During the first week I would do the following:
- Stop watching porn
- Stop masturbating
- Stop having sex
- Stop anything sexual
Several years ago, when I first started struggling with erectile dysfunction and libido problems, I was doing all of the above. I was masturbating, watching porn and I was having sex (with the help of pharmaceutical drugs) very frequently. I would probably collectively do these things at least 5 days a week, and sometimes even multiple times a day.
As a result, I was overloading my brain with sexual stimulation. And it turned out that this stimulation was simply too much for my brain to handle.
Because I did this too frequently, I was de-sensitizing my brain to sexual stimulation. My brain simply had so much of this stimulation that it became almost indifferent to it. Sex and naked women (real or virtual) became day-to-day, common things.
There was simply too much dopamine floating around in my brain, and therefore my dopamine receptors became exhausted and started to become slow. After some time, some of these dopamine receptors would even stop working.
Because my dopamine receptors would no longer react to the dopamine as they used to, normal sexual processes would start faltering. One of the first functions to falter, would be the ability to get erections.
In other words, because my brain could no longer get the dopamine it used to get, it became more difficult for me to get erections. And I also started losing my sex drive. To learn more about dopamine on Truelibido, please go here. Also, to learn more about my experiences with pornography and masturbation on Truelibido, please go here.
I was also having sex with the help of pharmaceutical drugs. These drugs enabled me to have sex whenever I wanted. So even if my body was not ready for sex and was sexually exhausted and depleted, I could still have sex. This was not a good thing. Because I then kept on having sex even as my body was getting more and more worn out sexually. It didn’t get a chance to rest and recover and to get back into balance. As a result, the state of my sexual problems just got worse and worse.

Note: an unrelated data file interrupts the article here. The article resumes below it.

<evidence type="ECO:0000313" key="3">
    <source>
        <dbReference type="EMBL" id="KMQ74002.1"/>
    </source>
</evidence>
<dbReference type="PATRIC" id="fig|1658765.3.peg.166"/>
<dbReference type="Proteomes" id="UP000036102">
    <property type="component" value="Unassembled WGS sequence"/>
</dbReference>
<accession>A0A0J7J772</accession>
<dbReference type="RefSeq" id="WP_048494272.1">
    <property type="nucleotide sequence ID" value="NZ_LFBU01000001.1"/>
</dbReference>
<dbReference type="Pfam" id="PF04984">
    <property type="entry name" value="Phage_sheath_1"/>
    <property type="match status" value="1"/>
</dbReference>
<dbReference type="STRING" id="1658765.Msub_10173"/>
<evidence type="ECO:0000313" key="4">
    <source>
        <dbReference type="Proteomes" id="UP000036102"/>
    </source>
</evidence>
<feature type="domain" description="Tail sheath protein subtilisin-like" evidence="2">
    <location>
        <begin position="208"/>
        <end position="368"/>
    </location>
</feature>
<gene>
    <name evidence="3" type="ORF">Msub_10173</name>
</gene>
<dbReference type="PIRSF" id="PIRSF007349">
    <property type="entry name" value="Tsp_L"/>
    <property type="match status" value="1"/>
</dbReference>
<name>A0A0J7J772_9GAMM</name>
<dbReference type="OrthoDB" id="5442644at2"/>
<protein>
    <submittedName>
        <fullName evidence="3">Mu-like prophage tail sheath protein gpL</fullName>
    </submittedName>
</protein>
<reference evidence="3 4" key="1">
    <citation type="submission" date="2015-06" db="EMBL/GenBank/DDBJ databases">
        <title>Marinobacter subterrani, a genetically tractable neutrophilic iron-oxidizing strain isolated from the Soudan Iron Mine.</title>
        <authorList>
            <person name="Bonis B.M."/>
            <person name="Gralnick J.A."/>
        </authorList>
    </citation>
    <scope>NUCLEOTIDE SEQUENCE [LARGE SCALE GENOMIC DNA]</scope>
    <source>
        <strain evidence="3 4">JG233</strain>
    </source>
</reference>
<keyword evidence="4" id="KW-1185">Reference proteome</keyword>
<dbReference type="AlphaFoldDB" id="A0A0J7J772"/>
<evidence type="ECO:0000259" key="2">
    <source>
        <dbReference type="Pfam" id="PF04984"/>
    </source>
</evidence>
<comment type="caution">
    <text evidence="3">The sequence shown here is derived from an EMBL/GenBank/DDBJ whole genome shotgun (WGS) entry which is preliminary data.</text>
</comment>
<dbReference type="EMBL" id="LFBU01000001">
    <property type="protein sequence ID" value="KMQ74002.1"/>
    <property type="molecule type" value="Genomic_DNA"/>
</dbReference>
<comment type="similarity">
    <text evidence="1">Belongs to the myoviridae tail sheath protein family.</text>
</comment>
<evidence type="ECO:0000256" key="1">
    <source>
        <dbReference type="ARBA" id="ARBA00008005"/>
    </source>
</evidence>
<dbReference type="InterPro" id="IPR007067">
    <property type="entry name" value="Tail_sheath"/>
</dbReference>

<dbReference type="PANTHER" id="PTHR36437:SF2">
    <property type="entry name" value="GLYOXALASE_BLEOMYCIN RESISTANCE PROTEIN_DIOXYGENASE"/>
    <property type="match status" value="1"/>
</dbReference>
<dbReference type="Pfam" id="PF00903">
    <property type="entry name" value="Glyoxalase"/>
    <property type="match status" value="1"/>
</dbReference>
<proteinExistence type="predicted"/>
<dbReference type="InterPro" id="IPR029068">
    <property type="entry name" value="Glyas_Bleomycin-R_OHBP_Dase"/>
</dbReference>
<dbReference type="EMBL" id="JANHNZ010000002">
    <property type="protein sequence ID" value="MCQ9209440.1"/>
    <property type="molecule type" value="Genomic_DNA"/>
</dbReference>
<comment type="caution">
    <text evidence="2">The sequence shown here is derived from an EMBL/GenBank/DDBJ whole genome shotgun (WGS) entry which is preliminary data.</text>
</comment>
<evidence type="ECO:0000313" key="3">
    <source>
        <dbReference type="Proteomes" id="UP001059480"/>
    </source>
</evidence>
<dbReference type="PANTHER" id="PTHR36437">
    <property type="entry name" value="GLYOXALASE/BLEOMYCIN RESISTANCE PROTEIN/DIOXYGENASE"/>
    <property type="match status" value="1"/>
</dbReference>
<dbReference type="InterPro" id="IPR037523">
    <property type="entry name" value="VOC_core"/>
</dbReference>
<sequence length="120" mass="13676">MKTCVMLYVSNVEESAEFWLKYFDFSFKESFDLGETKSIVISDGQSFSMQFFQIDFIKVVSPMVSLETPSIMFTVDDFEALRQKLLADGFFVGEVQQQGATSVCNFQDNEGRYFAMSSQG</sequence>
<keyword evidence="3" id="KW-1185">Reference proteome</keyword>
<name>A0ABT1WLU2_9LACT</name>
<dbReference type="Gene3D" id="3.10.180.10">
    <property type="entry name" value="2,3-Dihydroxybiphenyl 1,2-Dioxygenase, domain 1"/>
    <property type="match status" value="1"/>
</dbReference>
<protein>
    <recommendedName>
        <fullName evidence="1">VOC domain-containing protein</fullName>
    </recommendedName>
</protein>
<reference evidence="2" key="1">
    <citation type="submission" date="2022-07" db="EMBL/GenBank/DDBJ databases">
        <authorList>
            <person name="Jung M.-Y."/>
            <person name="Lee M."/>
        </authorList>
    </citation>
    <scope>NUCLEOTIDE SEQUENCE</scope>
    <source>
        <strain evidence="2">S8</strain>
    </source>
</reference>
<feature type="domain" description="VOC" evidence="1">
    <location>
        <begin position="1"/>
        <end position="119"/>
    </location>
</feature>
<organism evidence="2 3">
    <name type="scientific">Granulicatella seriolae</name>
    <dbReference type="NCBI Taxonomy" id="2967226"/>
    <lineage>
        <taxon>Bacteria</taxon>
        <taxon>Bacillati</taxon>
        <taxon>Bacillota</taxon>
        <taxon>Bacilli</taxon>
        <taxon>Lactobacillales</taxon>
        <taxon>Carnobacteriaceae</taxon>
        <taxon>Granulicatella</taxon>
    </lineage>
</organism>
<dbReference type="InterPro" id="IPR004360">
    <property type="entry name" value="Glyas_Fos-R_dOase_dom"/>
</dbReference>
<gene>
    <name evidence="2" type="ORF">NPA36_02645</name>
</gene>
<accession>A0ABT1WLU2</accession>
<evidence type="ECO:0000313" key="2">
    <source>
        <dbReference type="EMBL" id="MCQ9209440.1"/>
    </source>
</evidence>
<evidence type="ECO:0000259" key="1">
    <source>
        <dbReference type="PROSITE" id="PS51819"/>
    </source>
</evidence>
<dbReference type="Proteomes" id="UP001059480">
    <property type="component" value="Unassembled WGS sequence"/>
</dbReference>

When I learned that too much sexual stimulation was likely to have a negative effect on my ability to function well sexually, I stopped these activities immediately. I was desperate to overcome my sexual problems so quit cold turkey.
However, there was no immediate effect. It did take time for my brain and body to reset and for my dopamine receptors to get back to normal. But bit by bit, I started seeing positive changes.
I started to desire sex more. I started craving it more. I would start to have random sexual thoughts out of nowhere. Then I would start getting erections after my random sexual thoughts. This could be anywhere. At work, at a restaurant, on the bus – anywhere.
One key lesson I learned from this, is that the less often I have sex (or experience sexual stimulation), the more intense it feels. Hence, by experiencing sexual stimulation less frequently, the sensations simply become more pleasurable.
For me, changing my approach to sex and removing masturbation and pornography from my life has had a huge impact on my ability to function sexually. It has been the action that had the largest positive impact on my erectile dysfunction and my libido.
Should I for the first time today experience erectile dysfunction and weak libido, This would be the number one action I would take. I would stop watching porn, stop masturbating, stop having sex, and stop anything sexual.
By giving my brain a break from any sexual activity whatsoever, I would give my body a chance to recover. This would enable my body to start the process of undoing any harm that had been done to it from this excessive sexual stimulation.
By stopping this stimulation, my body would get a chance to rebuild desire for sex and to regain the ability to function normally.
If dopamine receptors in my brain had gotten numbed or stopped working, it would start the process of slowly giving life back to these receptors, so that they could again start processing dopamine they way they should.
It would give the reward system in my brain a chance to get back in balance, so that it could function normally and so that only a normal amount of sexual stimulation would be needed to get erections.
This abstinence from sexual activities would turn sexual stimulation into something that was more scarce, something that was not a day-to-day activity. This should slowly change my mindset and not only increase my desire for sex, but probably also provide more appreciation for sex.
One important point to make: I would be very, very disciplined about this abstinence. If I started having urges to have sex or masturbate, I would not give in to the urges. The fact that these urges might appear would in fact be a good sign – it would mean that I was about to start to regain healthy sexual function. However, I would wait engaging in sex for a while longer to give myself a better chance of recovering properly.